Dartmouth has often been touted as one of the leading schools for undergraduate teaching in the United States, as it should be: in many other leading institutions, rarely does one find a noted professor teaching undergraduate students, much less is it the norm across classes. At Dartmouth, prospective students and parents can rest assured that their classes will likely be small, their professors will be present and participation will be held to a rigorous standard. Thus, if anything, Dartmouth’s drop in the recent U.S. News & World Report 2016 ranking of the best undergraduate teaching institutions from second to seventh should be read as one of many indicators of problems with the current administration’s policies.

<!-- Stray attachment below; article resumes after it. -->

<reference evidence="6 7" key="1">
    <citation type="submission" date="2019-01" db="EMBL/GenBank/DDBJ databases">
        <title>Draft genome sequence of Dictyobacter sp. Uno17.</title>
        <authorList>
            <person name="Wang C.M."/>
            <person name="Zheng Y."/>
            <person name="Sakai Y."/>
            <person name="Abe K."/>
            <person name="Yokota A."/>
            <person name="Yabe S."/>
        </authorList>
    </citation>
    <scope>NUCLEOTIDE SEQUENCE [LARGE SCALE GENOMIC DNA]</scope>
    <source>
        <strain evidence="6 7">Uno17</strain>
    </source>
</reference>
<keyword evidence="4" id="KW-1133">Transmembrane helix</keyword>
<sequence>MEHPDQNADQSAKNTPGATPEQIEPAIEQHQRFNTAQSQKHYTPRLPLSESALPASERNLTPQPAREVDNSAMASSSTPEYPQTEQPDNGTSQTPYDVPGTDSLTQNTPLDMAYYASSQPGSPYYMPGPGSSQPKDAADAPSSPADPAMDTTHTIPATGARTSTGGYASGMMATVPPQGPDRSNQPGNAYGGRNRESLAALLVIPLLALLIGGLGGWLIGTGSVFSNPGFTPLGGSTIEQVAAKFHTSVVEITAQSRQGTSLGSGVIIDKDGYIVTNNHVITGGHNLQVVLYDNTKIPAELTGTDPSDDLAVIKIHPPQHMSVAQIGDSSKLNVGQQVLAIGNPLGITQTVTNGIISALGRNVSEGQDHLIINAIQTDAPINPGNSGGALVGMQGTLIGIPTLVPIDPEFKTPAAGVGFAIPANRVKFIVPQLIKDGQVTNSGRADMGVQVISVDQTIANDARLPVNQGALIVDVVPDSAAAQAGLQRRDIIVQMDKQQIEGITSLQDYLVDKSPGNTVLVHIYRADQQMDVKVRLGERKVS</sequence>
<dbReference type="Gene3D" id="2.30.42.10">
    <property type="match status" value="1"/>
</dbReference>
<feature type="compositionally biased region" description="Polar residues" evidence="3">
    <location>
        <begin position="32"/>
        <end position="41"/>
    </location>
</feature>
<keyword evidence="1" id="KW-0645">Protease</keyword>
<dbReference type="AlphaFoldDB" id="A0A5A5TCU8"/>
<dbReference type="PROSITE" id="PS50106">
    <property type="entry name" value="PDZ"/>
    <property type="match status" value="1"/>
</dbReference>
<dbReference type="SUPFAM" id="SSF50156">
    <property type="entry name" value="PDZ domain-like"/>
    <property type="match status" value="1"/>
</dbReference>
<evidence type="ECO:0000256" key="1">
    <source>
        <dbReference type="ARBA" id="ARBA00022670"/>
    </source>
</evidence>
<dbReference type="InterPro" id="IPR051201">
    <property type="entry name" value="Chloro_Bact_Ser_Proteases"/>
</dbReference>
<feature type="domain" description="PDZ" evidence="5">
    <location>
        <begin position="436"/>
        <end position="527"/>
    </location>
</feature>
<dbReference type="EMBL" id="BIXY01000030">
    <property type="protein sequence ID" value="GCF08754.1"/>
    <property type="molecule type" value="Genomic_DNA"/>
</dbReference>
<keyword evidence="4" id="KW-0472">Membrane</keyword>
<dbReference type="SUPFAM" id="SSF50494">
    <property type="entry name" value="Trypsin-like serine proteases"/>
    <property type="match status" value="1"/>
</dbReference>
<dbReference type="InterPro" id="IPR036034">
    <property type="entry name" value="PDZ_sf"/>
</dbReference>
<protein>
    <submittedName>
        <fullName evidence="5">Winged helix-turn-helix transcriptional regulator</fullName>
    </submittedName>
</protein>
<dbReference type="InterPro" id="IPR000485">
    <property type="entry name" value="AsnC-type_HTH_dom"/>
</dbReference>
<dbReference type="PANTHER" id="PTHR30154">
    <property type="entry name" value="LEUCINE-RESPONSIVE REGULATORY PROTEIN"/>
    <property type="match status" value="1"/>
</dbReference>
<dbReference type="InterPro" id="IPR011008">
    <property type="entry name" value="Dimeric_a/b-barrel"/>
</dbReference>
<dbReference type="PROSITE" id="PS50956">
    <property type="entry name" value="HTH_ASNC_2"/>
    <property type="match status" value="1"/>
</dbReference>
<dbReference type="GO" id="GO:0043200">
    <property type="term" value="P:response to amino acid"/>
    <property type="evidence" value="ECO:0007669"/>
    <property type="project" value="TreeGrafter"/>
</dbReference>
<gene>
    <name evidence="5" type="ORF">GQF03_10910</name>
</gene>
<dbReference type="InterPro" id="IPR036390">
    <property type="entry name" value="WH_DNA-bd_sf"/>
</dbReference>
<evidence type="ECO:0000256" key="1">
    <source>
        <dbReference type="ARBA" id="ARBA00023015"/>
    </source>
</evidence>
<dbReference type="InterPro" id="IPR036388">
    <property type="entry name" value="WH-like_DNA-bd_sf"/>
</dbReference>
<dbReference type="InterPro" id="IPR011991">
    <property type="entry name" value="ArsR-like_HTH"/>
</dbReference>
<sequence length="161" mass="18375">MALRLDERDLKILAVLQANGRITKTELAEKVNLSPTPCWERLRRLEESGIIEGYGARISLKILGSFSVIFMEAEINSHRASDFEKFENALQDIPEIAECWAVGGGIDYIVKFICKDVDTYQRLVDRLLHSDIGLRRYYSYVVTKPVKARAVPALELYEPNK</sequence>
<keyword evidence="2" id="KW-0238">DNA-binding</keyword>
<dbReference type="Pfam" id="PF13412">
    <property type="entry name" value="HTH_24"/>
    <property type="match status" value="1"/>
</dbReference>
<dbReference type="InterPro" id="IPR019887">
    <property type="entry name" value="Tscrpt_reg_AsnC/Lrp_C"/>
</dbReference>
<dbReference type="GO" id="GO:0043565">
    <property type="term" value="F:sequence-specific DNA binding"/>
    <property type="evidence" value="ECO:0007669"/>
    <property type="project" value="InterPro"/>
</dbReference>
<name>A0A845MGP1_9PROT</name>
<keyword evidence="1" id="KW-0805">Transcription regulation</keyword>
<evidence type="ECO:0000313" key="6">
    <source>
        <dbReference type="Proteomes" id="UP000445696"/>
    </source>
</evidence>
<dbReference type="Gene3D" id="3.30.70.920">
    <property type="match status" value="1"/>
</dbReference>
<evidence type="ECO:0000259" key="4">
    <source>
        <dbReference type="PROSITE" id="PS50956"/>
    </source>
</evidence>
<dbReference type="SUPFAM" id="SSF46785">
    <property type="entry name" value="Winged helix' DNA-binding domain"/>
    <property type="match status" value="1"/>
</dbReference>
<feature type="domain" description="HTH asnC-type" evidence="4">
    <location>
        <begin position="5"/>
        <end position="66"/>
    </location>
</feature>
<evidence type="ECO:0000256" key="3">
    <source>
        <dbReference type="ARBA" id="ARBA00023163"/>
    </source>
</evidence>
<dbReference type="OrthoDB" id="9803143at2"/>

An unidentified male attempted to sexually assault a female student on Saturday evening, Safety and Security director Harry Kinne announced in an email to campus this morning.
Sports are commonly thought of as an escape from life’s problems. Fans often view professional athletes as characters in a story rather than normal people in the “real world.” It’s why we care so much when Steph Curry is spotted at Starbucks getting a s’mores frappuccino or Buffalo Bills head coach Rex Ryan roots for Donald Trump.
In 2015, the Chicago Cubs relied on Jake Arrieta, the ace of their pitching staff, and its young and supremely talented core of position players, to carry the team to a 97-win regular season and a wild card berth in the National League Championship Series.